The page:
Euthanasia is the act of putting to death painlessly or allowing death, as by withholding extreme medical measures, a person or animal suffering from an incurable, often painful, disease or condition (Euthanasia, Infoplease.com). Today, medical advances have made it possible to prolong life in patients with no hope of recovery, and the term negative euthanasia has arisen to classify the practice of withholding or withdrawing extraordinary means (e.g., intravenous feeding, respirators, and artificial kidney machines) to preserve life. Positive euthanasia, on the other hand, has come to refer to actions that actively cause death such as administering a lethal drug.

Much debate has arisen in the United States among physicians, religious leaders, lawyers, and the general public over euthanasia (Euthanasia, Infoplease.com). Pro-euthanasia societies were founded in 1935 in England and 1938 in the United States. The Hemlock Society is one group that has pressed for right-to-die…

Bibliography

Active Euthenasia - A Kantian Perspective." PlanetPapers. 07 Dec. 2003. http://www.*****/Assets/1710.php.

Bopp, James, and Coleson, Richard. "The Constitutional Case Against Permitting Physician-Assisted Suicide for Competent Adults with "Terminal Conditions." Oregon Right to Life. 07 Dec. 2003. http://www.ortl.org/suicide/constitutional_case_2.html.

Burke, J. Balch and O'Steen, David N.. "Why We Shouldn't Legalize Assisting Suicide." National Right to Life Committee. 08 Dec. 2003. http://www.nrlc.org/euthanasia/asisuid4.html.

Chastain, Jane. (2003, Sept. 4). "Another 9-11 Date With Death." WorldNetDaily.com. 08 Dec. 2003.  http://www.worldnetdaily.com/news/article.asp?ARTICLE_ID=34416 .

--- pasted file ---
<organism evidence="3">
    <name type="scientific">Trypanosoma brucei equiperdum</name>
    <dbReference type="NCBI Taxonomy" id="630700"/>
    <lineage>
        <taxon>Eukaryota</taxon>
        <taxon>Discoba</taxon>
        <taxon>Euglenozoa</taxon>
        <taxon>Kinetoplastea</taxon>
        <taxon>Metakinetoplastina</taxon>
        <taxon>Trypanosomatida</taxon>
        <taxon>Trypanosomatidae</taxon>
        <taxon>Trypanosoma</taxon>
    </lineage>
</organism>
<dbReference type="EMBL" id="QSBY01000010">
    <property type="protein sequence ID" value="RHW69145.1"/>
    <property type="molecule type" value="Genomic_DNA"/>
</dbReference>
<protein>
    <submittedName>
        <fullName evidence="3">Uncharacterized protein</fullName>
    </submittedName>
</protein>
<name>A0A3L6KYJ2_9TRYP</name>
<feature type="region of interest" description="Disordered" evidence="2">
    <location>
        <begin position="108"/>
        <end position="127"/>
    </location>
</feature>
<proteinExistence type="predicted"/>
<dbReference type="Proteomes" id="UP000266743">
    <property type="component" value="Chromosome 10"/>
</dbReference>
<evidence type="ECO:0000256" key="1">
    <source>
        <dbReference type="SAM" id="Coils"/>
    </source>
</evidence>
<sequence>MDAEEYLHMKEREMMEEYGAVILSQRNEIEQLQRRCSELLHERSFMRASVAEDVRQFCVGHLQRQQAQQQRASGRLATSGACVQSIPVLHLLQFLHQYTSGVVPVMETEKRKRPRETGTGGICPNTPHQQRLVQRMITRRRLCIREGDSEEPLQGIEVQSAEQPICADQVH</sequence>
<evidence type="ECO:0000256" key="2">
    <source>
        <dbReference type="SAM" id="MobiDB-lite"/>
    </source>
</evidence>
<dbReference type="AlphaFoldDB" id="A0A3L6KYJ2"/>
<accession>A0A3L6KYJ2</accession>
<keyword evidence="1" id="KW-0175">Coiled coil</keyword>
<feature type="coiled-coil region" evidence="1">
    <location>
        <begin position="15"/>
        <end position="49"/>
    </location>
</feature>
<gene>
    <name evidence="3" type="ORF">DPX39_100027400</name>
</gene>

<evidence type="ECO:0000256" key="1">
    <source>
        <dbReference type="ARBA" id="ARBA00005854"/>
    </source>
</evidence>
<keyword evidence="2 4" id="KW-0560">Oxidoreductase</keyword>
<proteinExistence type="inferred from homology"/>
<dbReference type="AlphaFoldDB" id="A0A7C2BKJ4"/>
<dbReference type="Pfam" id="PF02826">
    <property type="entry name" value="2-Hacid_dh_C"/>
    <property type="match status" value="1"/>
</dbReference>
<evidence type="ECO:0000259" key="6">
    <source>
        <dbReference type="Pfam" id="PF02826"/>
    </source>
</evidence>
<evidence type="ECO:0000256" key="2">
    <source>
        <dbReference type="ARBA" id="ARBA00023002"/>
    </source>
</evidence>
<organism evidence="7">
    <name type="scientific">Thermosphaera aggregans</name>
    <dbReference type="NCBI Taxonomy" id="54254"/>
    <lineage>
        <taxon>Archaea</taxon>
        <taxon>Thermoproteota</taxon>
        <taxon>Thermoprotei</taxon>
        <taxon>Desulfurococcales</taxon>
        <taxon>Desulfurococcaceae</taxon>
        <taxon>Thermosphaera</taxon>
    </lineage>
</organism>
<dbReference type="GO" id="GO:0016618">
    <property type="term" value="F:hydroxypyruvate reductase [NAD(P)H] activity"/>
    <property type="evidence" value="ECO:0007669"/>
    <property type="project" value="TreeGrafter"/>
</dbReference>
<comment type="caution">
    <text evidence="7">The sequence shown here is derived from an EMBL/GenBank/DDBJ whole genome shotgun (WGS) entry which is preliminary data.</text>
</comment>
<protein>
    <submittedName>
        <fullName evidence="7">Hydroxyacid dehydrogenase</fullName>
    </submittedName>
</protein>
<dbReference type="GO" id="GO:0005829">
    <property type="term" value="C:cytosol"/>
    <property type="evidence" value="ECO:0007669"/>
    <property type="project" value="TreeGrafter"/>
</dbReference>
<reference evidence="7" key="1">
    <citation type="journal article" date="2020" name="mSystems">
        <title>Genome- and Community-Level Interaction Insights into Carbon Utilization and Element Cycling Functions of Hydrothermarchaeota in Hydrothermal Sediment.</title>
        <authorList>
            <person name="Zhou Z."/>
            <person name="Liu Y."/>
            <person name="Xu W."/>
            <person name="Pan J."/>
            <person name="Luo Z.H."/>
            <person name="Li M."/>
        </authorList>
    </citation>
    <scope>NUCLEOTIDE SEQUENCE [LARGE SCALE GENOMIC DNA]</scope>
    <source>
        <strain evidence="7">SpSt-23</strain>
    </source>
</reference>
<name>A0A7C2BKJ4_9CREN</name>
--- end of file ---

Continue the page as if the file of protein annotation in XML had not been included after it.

Right to Die
Words: 2264 Length: 8 Pages Document Type: Term Paper Paper #: 20769695
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Anti) Right to Die

Science and technology has allowed humans to treat a myriad of diseases that were previously terminal. This is illustrated in the controversy over the case of Terry Schiavo, the Florida woman at the center of a right to die dispute between her husband and her parents.

Schiavo, who has been in a vegetative state for the past 13 years, brings a face to the legal question of when can a third party decide the fate of patients who cannot decide for themselves. According to Schiavo's husband, Terri would not want to live in her present state. Schiavo's parents, however, disagree (Stern and Goddard).

The conflict illustrates the lack of precedent regarding the legal status of patients like Terri Schiavo. There are many more like her, who are comatose, unconscious and with no hope of recovery. Science and technology has allowed humans to treat a myriad of…

Works Cited

American Foundation for Suicide Prevention. "Effective Pain Management Can Prevent Assisted Suicide." Suicide. Tamara L. Roleff, Ed. Opposing Viewpoints® Series. Greenhaven Press, 1998. Opposing Viewpoints Database.

Bresnahan, James. "Palliative Care or Assisted Suicide?" America, March 14, 1998. EBSCO database.

Emanuel, Ezekiel et al. "The Practice of Euthanasia and Physician-Assisted Suicide in the United States," Journal of the American Medical Association. August 12, 1998. EBSCO database.

Hendin, Herbert. Seduced by Death: Doctors, Patients and the Dutch Cure. New York and London: W.W. Norton and Company, 1997.

Right to Die
Words: 4327 Length: 15 Pages Document Type: Term Paper Paper #: 85813109
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right to die. The writer uses analytical skills to dissect and argue several right to die cases that have been presented in court in America. The writer discusses the ethics of the practice as well as presents ideas about the future "right to die" arguments and cases. There were eight sources used to complete this paper.